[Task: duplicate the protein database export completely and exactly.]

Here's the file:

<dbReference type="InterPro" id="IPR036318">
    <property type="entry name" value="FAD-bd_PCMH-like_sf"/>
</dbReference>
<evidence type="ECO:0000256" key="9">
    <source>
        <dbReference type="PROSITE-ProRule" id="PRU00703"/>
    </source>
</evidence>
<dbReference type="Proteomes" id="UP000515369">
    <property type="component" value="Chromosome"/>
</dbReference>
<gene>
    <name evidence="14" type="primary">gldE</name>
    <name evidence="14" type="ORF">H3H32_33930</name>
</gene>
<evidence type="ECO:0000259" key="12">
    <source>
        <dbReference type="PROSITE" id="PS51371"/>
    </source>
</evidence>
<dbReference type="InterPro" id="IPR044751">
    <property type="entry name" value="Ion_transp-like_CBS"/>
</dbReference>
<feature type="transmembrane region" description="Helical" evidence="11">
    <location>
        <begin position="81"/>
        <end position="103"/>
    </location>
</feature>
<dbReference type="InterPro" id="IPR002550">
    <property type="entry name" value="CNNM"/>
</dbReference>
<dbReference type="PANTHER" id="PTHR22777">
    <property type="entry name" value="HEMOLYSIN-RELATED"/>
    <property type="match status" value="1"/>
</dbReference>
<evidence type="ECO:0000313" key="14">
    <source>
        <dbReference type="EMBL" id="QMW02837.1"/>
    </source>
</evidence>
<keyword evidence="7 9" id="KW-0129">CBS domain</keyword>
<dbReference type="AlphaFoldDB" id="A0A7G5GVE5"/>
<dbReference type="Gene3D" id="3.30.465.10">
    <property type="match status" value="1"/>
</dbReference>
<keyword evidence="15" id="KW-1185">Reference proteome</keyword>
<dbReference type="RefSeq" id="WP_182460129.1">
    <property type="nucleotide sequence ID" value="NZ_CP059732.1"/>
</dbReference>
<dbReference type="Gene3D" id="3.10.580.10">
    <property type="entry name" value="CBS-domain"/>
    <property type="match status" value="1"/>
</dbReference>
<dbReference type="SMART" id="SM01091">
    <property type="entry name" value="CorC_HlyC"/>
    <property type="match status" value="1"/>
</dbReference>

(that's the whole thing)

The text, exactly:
<dbReference type="InterPro" id="IPR036318">
    <property type="entry name" value="FAD-bd_PCMH-like_sf"/>
</dbReference>
<evidence type="ECO:0000256" key="9">
    <source>
        <dbReference type="PROSITE-ProRule" id="PRU00703"/>
    </source>
</evidence>
<dbReference type="Proteomes" id="UP000515369">
    <property type="component" value="Chromosome"/>
</dbReference>
<gene>
    <name evidence="14" type="primary">gldE</name>
    <name evidence="14" type="ORF">H3H32_33930</name>
</gene>
<evidence type="ECO:0000259" key="12">
    <source>
        <dbReference type="PROSITE" id="PS51371"/>
    </source>
</evidence>
<dbReference type="InterPro" id="IPR044751">
    <property type="entry name" value="Ion_transp-like_CBS"/>
</dbReference>
<feature type="transmembrane region" description="Helical" evidence="11">
    <location>
        <begin position="81"/>
        <end position="103"/>
    </location>
</feature>
<dbReference type="InterPro" id="IPR002550">
    <property type="entry name" value="CNNM"/>
</dbReference>
<dbReference type="PANTHER" id="PTHR22777">
    <property type="entry name" value="HEMOLYSIN-RELATED"/>
    <property type="match status" value="1"/>
</dbReference>
<evidence type="ECO:0000313" key="14">
    <source>
        <dbReference type="EMBL" id="QMW02837.1"/>
    </source>
</evidence>
<keyword evidence="7 9" id="KW-0129">CBS domain</keyword>
<dbReference type="AlphaFoldDB" id="A0A7G5GVE5"/>
<dbReference type="Gene3D" id="3.30.465.10">
    <property type="match status" value="1"/>
</dbReference>
<keyword evidence="15" id="KW-1185">Reference proteome</keyword>
<dbReference type="RefSeq" id="WP_182460129.1">
    <property type="nucleotide sequence ID" value="NZ_CP059732.1"/>
</dbReference>
<dbReference type="Gene3D" id="3.10.580.10">
    <property type="entry name" value="CBS-domain"/>
    <property type="match status" value="1"/>
</dbReference>
<dbReference type="SMART" id="SM01091">
    <property type="entry name" value="CorC_HlyC"/>
    <property type="match status" value="1"/>
</dbReference>